Teachers are distracted by administrative duties and using class time to address an never ending array of individual students' extra demands concerning missed assignments, makeup work, and coordination of asssignments for future planned absences.

As instruction begins, students' questions that range from relevant to frivolous stops instruction and flow of thought being developed.   Unmotivated and disengaged students can be very clever and effective in disrupting instruction.  Their antics can be either subtle and blatant.  Addressing  blatantly disruptive behavioral issues is not only distracting but also cast a uncomfortable pall in the class.

Producing and clearing board work or fussing with technology stops instruction.

Video instruction provides uninterrupted, continuous instruction.   The production of instructional videos have been thoughtfully produced, directed, edited, and can include the effective use of graphics.  Since video instruction is better organized and more concise the instruction on a topic can be completed well within the optimum attention span limits of most students.  Longer presentations common to classroom instruction exceed this attention span limit and minds begin to wander.  As such, 15-20 minutes of video instruction can more effectively teach a concept than can be accomplished in 50 minutes in a classroom setting.   Homeschooling proponents commonly maintain their children can accomplish more in 2-3 hours than can be accomplished in an entire day in the typical school.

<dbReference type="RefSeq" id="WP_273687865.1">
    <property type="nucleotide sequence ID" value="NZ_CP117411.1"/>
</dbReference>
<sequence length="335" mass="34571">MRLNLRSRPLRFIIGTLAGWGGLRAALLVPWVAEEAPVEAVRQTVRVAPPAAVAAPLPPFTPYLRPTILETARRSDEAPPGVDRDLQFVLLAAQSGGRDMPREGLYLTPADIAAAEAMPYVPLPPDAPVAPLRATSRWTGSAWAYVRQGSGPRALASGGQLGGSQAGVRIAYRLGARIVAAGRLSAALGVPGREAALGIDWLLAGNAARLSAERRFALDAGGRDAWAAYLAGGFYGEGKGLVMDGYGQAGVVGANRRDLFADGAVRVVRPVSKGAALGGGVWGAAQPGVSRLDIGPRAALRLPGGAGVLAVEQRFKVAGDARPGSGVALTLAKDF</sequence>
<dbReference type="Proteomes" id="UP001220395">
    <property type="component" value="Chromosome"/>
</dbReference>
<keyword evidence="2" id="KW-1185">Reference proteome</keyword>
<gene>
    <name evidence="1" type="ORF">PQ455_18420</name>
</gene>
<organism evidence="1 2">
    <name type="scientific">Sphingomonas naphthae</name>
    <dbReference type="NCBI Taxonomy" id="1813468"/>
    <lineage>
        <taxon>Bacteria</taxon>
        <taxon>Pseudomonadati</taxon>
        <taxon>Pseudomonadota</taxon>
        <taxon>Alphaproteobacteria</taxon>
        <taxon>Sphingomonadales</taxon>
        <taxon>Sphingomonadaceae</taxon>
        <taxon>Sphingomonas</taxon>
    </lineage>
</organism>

With the purchase of any full course, each student will also receive a free bonus course on Study Skills. 

How to Get Your Child to Use Instructional Videos Regularly

Initially a student may resist using instructional videos for each topic they will be studying.  This is natural.  We all resist change and it is uncomfortable at first to try new things.   Achieving this new study habit, however, will pay huge dividends for your child.

The 3 R’s of Habit Change from Charles Duhigg’s “Habit Loop” in The Power of Habit:Every habit you have — good or bad — follows the same 3–step pattern.

  •  Reminder (the trigger that initiates the behavior)
  •  Routine (the behavior itself; the action you take)
  •  Reward (the benefit you gain from doing the behavior)

If the reward is positive, then you’ll want to repeat the routine again the next time the reminder happens. Repeat the same action enough times and it becomes a habit.